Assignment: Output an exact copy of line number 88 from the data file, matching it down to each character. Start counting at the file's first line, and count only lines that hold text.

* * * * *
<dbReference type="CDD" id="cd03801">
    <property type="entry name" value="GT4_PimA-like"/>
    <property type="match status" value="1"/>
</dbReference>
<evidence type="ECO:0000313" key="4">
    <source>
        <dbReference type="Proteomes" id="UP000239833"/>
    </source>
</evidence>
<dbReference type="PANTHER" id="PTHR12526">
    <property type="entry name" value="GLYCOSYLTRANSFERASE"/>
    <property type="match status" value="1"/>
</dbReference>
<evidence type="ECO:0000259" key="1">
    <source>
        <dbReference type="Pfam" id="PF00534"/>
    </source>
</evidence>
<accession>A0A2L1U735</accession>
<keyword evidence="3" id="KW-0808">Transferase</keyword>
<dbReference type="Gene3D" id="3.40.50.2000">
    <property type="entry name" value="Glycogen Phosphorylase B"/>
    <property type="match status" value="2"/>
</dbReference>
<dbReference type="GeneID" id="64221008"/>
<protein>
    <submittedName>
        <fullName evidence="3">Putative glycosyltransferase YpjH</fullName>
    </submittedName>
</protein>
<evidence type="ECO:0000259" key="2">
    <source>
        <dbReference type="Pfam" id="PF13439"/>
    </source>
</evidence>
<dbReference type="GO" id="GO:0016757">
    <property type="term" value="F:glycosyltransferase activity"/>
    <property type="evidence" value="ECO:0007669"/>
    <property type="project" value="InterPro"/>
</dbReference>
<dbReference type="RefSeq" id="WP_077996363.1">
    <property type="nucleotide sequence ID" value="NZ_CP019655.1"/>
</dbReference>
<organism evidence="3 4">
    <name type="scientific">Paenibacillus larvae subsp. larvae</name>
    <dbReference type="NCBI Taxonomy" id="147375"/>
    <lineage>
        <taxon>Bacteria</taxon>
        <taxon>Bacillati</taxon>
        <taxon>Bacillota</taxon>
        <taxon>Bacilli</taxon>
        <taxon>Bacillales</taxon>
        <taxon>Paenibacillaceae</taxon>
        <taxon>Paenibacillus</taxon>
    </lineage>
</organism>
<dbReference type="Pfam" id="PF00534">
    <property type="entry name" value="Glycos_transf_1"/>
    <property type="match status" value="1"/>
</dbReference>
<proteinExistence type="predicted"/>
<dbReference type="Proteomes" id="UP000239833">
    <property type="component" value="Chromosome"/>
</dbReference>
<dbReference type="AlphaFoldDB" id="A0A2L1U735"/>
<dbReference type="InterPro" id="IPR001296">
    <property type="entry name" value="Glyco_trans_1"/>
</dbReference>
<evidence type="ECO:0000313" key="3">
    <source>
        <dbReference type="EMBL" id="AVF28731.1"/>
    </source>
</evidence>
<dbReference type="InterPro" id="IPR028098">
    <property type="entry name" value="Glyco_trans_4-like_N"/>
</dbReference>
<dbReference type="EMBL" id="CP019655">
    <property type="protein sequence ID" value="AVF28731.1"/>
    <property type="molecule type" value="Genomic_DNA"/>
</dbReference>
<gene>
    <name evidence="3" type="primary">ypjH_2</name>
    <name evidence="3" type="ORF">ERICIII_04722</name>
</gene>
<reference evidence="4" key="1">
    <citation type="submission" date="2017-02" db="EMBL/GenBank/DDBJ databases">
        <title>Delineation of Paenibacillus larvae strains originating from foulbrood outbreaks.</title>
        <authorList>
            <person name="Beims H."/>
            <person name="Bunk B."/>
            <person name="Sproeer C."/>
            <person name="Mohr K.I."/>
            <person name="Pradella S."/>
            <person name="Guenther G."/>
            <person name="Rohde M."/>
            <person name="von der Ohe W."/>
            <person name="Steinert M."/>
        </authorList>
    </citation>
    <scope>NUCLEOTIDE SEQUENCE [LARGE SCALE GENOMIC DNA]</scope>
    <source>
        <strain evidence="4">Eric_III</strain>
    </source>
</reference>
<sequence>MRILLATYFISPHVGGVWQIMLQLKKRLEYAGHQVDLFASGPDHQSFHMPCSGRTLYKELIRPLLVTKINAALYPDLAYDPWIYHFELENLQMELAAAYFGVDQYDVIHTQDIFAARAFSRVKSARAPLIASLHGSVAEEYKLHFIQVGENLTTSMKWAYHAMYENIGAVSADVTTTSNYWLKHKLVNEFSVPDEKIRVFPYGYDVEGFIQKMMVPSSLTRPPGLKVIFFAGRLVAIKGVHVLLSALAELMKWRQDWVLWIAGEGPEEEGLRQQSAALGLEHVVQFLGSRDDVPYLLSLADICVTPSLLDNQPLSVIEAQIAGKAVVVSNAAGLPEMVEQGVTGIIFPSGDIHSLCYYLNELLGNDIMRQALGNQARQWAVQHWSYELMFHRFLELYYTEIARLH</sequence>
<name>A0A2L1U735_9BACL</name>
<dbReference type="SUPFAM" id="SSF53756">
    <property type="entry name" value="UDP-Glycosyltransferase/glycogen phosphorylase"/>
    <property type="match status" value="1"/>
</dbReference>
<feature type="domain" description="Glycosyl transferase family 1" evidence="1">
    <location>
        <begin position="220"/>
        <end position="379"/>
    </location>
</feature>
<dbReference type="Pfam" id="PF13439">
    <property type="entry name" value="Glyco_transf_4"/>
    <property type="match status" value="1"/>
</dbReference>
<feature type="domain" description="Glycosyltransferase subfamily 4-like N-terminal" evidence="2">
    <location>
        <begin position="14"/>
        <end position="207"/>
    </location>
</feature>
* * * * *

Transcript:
        <authorList>